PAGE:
Universal Basic Income: Brexit-Voting Sheffield May Be England’s First Test

Mike Brown, The Inverse

Sheffield, a 500,000-strong city that narrowly voted in favor of Brexit three years ago, could be the first city in England to conduct a trial for universal basic income.

Campaign group UBI Lab Sheffield last week sent a letter to all 84 of the northern English city’s councilors, asking them to put their support behind a local pilot program.

“We only wrote to the councilors on Friday, but we’ve had a couple of encouraging responses already,” says Sam Gregory, a member of the campaign. “The councilors that have written back are interested in what we’re doing and keen to find out more about our proposal.”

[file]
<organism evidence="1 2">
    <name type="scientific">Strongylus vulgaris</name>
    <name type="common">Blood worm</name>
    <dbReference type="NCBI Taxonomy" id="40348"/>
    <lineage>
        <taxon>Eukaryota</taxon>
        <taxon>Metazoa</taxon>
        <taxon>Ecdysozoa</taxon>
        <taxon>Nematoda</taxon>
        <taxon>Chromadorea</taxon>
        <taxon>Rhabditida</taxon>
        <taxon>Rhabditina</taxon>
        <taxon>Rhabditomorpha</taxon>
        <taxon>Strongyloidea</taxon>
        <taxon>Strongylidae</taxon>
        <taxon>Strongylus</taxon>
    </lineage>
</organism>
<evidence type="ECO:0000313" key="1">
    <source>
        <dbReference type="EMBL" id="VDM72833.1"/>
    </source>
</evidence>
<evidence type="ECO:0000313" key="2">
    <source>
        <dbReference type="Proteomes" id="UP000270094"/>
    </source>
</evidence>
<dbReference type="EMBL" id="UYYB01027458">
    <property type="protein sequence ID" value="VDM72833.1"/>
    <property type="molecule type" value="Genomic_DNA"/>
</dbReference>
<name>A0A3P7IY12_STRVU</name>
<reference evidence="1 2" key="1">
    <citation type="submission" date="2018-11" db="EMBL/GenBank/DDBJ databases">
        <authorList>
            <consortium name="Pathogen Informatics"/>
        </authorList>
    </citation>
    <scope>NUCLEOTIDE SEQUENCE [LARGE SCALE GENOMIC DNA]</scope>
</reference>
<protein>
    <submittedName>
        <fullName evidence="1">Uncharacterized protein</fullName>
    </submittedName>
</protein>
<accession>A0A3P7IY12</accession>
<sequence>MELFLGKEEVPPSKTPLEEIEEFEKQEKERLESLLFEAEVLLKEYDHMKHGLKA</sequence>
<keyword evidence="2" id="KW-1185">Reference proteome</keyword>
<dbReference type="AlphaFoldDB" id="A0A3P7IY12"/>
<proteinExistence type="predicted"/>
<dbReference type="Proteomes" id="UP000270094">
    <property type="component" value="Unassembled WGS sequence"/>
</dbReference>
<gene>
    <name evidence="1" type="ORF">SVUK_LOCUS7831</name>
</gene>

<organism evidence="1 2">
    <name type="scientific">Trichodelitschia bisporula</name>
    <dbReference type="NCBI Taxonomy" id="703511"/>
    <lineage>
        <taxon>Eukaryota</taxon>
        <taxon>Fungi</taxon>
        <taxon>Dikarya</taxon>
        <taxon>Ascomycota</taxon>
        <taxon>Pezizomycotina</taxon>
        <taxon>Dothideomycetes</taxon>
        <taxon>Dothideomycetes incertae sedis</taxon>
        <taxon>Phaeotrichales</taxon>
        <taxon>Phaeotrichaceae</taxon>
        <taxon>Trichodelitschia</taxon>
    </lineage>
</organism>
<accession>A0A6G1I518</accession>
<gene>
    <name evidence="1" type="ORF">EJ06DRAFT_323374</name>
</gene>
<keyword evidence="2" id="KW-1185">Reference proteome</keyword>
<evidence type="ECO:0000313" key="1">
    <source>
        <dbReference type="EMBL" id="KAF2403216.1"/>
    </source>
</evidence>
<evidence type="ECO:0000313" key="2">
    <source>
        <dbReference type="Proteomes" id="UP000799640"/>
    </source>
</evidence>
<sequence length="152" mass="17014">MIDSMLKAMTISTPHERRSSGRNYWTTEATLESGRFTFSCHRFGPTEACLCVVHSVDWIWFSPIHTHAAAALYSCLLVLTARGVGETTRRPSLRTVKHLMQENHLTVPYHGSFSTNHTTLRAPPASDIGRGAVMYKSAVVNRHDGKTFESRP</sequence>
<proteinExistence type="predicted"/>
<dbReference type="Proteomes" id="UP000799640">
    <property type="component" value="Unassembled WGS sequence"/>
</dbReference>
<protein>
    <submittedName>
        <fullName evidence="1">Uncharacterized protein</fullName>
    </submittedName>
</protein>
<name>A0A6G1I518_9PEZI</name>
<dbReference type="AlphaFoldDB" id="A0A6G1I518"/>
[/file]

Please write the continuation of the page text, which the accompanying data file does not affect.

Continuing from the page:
As the United Kingdom prepares to withdraw from the European Union, currently scheduled for May 22 if an exit deal is approved by British Parliament, or April 12 if not, UBI may represent an idea that could benefit those who voted “Leave,” as they felt “left behind ”by who they viewed as an elite, political class. The feeling among many pro-Brexit Britons is a “general sense of insecurity, pessimism, and marginalization,” write Matthew Goodwin and Oliver Heath, in this illuminating paper for the London School of Economics and Political Science.

“Britain is one of the most unequal countries in the world,” Gregory tells Inverse. “UBI could be one way to make our society a more equal place, and ensure that nobody is economically left out, and that nobody lives in poverty. That’s why we want to see the idea tested out here in Sheffield.”

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